Learning is is own reward. Nothing I can say is better than that.
It’s a sage piece of advice given by Michael Hart, the founder of Project Gutenberg, to those who wanted to make literature available to all. It was his life’s work, spanning 40 years until his passing last September. If you aren’t familiar with it, Project Gutenberg is one of the Internet’s longest running collaborative efforts. Though it didn’t take its current form until 1991, work on it started in the 70’s. From their General FAQ:
Project Gutenberg is a volunteer effort to digitize, archive, and distribute cultural works.
Their main focus is on literature, transcribing or digitizing works in the public domain for consumption by all, though they do host a few other cultural works. They currently offer over 38,000 free (as in free of charge and free as in freedom) ebooks themselves. If one expands to their sister and partner projects, the number goes over 100,000. It’s quite an achievement when one thinks that in 1991 the goal was to get one book done a month.
Obviously, the project gains its name from the Gutenberg Printing Press, which had an immeasurable impact on not just Western Civilization, but the entire world. The Gutenberg Project aims to continue the information explosion created by the moveable-type printing press. The idea was termed “Replicator Technology” by Michael Hart, who noted once information is entered into the computer, it can be reproduced indefinitely and cheaply. Therefore, it becomes available to the world. They have several philosophical premises for the project:
- Electronic Texts (Etexts) created by Project Gutenberg are to be made available in the simplest, easiest to use forms available.
- The Project Gutenberg Etexts should cost so little that no one will really care how much they cost.
- The Project Gutenberg Etexts should be so easily used that no one should ever have to care about how to use, read, quote and search them.
The group is in it for the long run, as well. While they provide a large number of formats, the general expectation is that all literature works be submitted in “Plain Vanilla ASCII”. Basically, they expect every computer and device be able to read and be able to display the files. File formats come and go in popularity, but plain text will be with us for a long time. As they state on the site:
We’re trying to build an archive that will last not only decades, but centuries.
They expect our grandchildren’s grandchildren be able to download these files for free and learn from the wisdom of the ages.
There is a concept in intellectual property law known as “sweat of the brow“. Basically, this doctrine states that copyright is created through the diligence put to during the creation of the work, and substantial originality is not necessarily required. According to Project Gutenberg, however, this has some interesting effects when applied to public domain works and, by extension, what they release. Simply scanning an old book in the public domain does not recreate an expired copyright.
However, there are a few things that will create a new copyright, such as translating to a new language or recording an audio performance. So, one can take a Project Gutenberg Etexts, create an audio recording and then claim copyright.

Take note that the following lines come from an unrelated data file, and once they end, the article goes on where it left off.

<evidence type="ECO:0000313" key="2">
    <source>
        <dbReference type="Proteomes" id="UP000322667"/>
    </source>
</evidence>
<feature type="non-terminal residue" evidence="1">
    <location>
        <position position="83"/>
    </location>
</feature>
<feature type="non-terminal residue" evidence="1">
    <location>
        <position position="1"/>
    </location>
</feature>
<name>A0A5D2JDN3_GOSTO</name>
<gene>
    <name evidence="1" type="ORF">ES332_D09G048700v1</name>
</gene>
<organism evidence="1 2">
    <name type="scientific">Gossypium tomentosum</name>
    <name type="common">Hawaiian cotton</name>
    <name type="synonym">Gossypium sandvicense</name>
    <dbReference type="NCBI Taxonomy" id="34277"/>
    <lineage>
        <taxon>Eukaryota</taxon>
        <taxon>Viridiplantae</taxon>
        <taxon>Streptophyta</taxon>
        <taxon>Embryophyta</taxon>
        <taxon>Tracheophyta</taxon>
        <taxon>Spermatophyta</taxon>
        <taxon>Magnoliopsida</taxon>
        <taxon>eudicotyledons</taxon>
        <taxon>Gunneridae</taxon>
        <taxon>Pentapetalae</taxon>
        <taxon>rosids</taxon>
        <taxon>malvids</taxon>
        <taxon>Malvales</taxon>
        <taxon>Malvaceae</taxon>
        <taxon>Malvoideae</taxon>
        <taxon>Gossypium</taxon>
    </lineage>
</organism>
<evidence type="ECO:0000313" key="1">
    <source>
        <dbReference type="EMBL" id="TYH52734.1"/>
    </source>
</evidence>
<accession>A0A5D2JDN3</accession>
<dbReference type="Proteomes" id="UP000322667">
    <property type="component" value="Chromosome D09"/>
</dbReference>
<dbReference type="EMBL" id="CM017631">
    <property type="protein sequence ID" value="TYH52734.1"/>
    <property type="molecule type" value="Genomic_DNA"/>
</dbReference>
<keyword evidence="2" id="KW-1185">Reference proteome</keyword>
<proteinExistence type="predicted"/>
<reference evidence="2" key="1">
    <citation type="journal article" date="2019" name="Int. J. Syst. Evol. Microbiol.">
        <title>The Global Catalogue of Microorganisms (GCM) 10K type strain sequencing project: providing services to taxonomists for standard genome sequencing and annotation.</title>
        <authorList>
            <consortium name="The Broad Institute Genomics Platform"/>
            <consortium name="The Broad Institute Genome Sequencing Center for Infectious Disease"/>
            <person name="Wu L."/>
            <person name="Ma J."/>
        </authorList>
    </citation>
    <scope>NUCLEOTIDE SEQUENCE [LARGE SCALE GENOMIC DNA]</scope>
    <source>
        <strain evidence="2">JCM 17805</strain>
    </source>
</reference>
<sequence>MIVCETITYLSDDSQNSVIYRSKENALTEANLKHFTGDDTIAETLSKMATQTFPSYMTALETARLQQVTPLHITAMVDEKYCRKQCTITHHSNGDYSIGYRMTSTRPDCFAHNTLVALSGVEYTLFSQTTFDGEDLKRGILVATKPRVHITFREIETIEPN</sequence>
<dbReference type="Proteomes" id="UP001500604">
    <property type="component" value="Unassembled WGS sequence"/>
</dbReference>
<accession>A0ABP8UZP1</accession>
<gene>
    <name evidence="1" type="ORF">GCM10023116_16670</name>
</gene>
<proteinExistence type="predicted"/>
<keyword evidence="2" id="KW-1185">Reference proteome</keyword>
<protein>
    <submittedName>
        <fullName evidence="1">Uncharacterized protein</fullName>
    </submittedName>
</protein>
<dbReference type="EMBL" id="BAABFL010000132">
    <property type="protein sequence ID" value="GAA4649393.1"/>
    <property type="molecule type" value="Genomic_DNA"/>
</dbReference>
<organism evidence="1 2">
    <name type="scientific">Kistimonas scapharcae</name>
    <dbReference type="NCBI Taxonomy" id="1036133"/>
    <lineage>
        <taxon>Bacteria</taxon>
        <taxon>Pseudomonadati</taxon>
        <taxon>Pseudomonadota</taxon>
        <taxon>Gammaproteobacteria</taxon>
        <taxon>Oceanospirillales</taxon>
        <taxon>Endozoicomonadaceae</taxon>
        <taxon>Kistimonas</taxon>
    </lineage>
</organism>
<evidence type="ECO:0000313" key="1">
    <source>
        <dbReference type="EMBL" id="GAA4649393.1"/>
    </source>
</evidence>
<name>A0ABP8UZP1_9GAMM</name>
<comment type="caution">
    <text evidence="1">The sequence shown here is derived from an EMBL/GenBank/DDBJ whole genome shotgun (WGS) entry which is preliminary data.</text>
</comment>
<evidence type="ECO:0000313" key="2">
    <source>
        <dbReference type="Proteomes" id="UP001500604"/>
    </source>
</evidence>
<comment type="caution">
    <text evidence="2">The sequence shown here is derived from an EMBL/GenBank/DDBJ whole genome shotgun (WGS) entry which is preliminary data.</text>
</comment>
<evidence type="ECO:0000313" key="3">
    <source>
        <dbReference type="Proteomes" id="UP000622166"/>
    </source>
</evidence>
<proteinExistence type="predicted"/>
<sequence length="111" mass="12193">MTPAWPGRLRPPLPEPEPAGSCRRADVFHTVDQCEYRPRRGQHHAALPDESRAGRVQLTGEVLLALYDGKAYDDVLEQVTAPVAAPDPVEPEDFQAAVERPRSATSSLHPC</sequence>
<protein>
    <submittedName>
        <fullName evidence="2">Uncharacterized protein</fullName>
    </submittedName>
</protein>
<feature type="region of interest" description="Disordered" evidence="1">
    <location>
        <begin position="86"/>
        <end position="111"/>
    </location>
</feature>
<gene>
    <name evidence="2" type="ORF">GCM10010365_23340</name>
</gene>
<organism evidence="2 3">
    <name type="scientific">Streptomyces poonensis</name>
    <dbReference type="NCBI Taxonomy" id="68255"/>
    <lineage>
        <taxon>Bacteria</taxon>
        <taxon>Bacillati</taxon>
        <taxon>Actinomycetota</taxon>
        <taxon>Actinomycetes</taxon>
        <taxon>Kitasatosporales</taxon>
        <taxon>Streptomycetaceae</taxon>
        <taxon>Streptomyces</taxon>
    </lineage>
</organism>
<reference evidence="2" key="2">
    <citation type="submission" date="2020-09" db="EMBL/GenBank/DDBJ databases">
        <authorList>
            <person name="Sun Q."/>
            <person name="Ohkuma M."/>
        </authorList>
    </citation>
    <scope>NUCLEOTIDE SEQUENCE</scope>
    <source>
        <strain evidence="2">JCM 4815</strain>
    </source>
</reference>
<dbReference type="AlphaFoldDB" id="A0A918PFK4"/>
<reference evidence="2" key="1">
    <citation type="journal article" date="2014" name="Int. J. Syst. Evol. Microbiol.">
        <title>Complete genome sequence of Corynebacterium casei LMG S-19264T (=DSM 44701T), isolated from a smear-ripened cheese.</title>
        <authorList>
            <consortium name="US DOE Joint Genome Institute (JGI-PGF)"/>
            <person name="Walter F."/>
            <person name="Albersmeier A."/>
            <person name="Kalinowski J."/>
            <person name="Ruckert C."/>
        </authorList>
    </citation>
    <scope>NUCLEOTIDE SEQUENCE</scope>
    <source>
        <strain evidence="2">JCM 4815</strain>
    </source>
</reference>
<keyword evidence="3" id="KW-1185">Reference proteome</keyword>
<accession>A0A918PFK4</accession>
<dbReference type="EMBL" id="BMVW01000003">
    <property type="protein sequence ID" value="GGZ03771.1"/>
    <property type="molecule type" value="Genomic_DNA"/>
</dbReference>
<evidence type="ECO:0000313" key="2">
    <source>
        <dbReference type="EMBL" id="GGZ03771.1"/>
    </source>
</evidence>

Some people decided to do something almost, but exactly not like the latter.
Enter LibriVox, whose tagline is “acoustical liberation of books in the public domain”.
LibriVox volunteers record chapters of books in the public domain and release the audio files back onto the net. Our goal is to make all public domain books available as free audio books.
Their fundamental principles are:
- LibriVox is a non-commercial, non-profit and ad-free project
- LibriVox donates its recordings to the public domain
- LibriVox is powered by volunteers
- LibriVox maintains a loose and open structure
- LibriVox welcomes all volunteers from across the globe, in all languages
The project was started by Hugh McGuire in August 2005. Since then, heavily utilizing the works created by Project Gutenberg, over 3,500 volunteers have recorded over 5,000 audiobooks, all of which are placed in the public domain.
The projects name, LibriVox, is basically an amalgamation of two Latin words: “libri” meaning book and “vox” meaning voice. While it’s not really proper Latin, the resulting “word” does roll off the tongue with a satisfying feel.
It really is a great project. The catalog of recorded works is impressive, but what is even more impressive is that this, like Project Gutenberg, is done entirely by volunteers. The site doesn’t even have any ads and is itself sports a Public Domain Certification.
But, what’s most interesting and most enjoyable for me is the mix of different people who participate. It’s all volunteers: the readers, proofers and team leaders. As for the readers, there are those who have smooth, professional sounding voices and those that… well… we’ll say “struggle”. But, it creates an interesting affect, as some book projects will have many different readers, from many different backgrounds and with different accents. It really adds an “of the people” feel to the project. Plus, I find there’s nothing quite like curling up in a warm blanket, closing my eyes and listening to Peter Yearsley in one of the available versions of Kenneth Grahame‘s The Wind in the Willows. It feels like I’m six years old listening to my grandfather read me a bedtime story.
Mole, Rat, Badger and Mr. Toad are off on another adventure…